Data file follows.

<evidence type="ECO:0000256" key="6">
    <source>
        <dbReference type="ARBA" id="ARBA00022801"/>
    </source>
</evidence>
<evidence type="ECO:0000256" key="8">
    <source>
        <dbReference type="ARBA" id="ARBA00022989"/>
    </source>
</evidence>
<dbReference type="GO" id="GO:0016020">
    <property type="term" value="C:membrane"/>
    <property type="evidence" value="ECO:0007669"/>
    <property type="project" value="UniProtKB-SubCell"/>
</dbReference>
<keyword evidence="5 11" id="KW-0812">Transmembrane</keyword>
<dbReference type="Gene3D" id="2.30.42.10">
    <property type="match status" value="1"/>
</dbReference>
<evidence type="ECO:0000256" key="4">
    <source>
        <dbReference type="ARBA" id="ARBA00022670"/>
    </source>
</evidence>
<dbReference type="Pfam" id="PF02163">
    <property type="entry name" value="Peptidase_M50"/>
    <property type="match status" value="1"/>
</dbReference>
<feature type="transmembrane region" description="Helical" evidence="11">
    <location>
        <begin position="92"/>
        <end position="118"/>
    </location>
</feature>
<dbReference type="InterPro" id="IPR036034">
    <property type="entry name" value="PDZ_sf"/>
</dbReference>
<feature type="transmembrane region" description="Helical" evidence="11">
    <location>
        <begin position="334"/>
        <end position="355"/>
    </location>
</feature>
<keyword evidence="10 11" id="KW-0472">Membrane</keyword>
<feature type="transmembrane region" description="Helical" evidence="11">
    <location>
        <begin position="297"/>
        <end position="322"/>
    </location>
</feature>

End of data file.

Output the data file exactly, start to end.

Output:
<evidence type="ECO:0000256" key="6">
    <source>
        <dbReference type="ARBA" id="ARBA00022801"/>
    </source>
</evidence>
<evidence type="ECO:0000256" key="8">
    <source>
        <dbReference type="ARBA" id="ARBA00022989"/>
    </source>
</evidence>
<dbReference type="GO" id="GO:0016020">
    <property type="term" value="C:membrane"/>
    <property type="evidence" value="ECO:0007669"/>
    <property type="project" value="UniProtKB-SubCell"/>
</dbReference>
<keyword evidence="5 11" id="KW-0812">Transmembrane</keyword>
<dbReference type="Gene3D" id="2.30.42.10">
    <property type="match status" value="1"/>
</dbReference>
<evidence type="ECO:0000256" key="4">
    <source>
        <dbReference type="ARBA" id="ARBA00022670"/>
    </source>
</evidence>
<dbReference type="Pfam" id="PF02163">
    <property type="entry name" value="Peptidase_M50"/>
    <property type="match status" value="1"/>
</dbReference>
<feature type="transmembrane region" description="Helical" evidence="11">
    <location>
        <begin position="92"/>
        <end position="118"/>
    </location>
</feature>
<dbReference type="InterPro" id="IPR036034">
    <property type="entry name" value="PDZ_sf"/>
</dbReference>
<feature type="transmembrane region" description="Helical" evidence="11">
    <location>
        <begin position="334"/>
        <end position="355"/>
    </location>
</feature>
<keyword evidence="10 11" id="KW-0472">Membrane</keyword>
<feature type="transmembrane region" description="Helical" evidence="11">
    <location>
        <begin position="297"/>
        <end position="322"/>
    </location>
</feature>